we can, whilst on earth, enjoy no religious comforts except those which are the result of self-deception, and we are totally unprepared and indisposed to join in the employments of the world of purity. Favour me then with your attention, whilst I show you what is meant by that fellowship with God, which is enjoyed by every Christian, and which is enjoyed by none but the Christian.

In order to have precise views of this subject, we must begin by inquiring, what is meant by the word fellowship? This inquiry is so much the more necessary, because there are many Christians who suppose that fellowship with God is an act, rather than a settled state and confirmed habit of the soul; who suppose that fellowship with God consists in high joys and raptures, which in truth are often the fruit of it, but which nevertheless are not absolutely essential to it, and may be separated from it. What then is meant by fellowship, in its most extensive senses?

1. To have fellowship with others originally signifies, to possess something in common with others; to have something in state, relation, and enjoyments, of which we and others mutually partake: thus we have a fellowship of nature with all the human spe. cies; we have fellowship with the angels in our intellectual powers, and with the beasts in our bodily faculties. Thus the apostle says in the words immediately preceding the text, “ That which we have seen and heard declare we unto you, that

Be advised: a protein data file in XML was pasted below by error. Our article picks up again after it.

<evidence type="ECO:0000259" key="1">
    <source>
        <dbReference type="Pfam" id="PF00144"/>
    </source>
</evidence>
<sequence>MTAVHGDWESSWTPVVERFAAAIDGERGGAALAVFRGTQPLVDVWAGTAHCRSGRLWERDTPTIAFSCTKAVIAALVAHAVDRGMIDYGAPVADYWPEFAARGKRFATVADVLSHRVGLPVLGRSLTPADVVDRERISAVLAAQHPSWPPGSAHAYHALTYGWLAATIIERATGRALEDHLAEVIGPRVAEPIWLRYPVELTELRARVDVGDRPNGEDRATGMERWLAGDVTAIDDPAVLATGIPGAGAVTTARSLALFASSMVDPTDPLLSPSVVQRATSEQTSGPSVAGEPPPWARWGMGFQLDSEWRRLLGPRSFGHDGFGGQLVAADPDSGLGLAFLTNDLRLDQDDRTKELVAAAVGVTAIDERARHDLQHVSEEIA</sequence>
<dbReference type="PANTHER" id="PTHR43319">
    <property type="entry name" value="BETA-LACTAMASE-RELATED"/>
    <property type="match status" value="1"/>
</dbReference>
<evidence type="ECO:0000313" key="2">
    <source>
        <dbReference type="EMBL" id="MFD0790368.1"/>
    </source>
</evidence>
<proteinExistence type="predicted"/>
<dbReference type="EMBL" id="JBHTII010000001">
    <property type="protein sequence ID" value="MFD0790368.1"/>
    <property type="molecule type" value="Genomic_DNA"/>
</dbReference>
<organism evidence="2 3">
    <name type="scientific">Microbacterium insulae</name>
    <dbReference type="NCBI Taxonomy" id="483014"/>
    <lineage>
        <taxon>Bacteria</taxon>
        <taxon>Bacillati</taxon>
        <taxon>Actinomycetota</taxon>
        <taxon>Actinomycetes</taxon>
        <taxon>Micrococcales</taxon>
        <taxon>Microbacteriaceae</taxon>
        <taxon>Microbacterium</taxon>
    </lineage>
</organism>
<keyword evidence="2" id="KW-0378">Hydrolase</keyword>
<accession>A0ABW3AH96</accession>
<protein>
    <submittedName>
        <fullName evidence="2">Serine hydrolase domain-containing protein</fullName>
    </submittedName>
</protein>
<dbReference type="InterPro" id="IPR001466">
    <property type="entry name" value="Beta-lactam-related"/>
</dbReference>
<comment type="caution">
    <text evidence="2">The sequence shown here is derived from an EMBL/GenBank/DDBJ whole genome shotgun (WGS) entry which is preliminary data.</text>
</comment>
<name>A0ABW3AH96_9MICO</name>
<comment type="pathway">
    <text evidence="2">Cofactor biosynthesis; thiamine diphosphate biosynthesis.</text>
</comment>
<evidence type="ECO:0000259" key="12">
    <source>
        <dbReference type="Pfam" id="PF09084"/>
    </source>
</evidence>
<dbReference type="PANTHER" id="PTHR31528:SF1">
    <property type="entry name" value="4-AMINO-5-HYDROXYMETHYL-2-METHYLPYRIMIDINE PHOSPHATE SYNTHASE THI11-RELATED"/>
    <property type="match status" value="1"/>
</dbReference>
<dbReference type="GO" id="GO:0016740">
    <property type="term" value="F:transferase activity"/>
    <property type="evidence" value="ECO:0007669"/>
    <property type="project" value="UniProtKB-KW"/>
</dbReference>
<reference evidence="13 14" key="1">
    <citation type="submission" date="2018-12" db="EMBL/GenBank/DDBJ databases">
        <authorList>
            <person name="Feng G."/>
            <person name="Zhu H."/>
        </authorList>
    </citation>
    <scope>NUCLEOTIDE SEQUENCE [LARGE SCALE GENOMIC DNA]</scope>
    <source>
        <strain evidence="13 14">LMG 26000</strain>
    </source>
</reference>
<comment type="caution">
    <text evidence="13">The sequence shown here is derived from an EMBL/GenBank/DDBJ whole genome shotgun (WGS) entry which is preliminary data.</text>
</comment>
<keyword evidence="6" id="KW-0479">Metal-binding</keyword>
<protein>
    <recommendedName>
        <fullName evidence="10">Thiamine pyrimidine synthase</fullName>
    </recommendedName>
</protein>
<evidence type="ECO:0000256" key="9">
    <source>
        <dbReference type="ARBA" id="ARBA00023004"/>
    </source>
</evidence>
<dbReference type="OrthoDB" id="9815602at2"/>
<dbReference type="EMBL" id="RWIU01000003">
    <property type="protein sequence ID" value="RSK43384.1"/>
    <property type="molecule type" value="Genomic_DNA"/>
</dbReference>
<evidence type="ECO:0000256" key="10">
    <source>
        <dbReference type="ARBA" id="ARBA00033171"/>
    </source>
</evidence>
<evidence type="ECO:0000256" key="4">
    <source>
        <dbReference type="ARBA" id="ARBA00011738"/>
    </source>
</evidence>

also may have fellowship with us;" that is, that ye may be admitted to a community of blessings, privileges, and promises. Thus Paul exhorts us, “ Have no fellowship with the unfruitful works of darkness;", that is, let there be nothing in common to these

works and your conduct. This is the first sense in which fellowship is used; but,

2. This word is often taken in a much wider sense, to denote the intercourse and communication which we have with one another, by giving and receiving favours, by business, by conversation, or in similar manners.

Thus the word is used, (Acts ii. 42.) “ They. continued steadfastly in the apostle's doctrine and fellowship;" that is, in Christian intercourse with them. And so in a variety of other places.

Now from these observations we immediately perceive what is the nature of that fellowship with God which is essential to the Christian character. It evidently must include these two things :

I. The possession of certain things in common with God; and,

Il. An intimate intercourse with him.

1. Fellowship with God implies, that there are certain things common between God and the believer. In vain do we flatter ourselves that our “fellowship is with the Father and with his Son Jesus Christ,” unless, according to our measure and degree, we have attributes, aims, wills, affections, and interests, similar to those of God.

1. Believers have fellowship with God, by having all the divine attributes enstamped upon their souls; by being moulded into a resemblance of the divine nature; by having the divine image, which was lost by the apostacy of Adam, re-impressed upon them by the Spirit of God. This is real fellowship: this is that fellowship which the angels and glorified spirits enjoy in heaven; where, seeing God as he is, they become like unto him; where, receiving the influxes of his glory, they are assimilated to him. And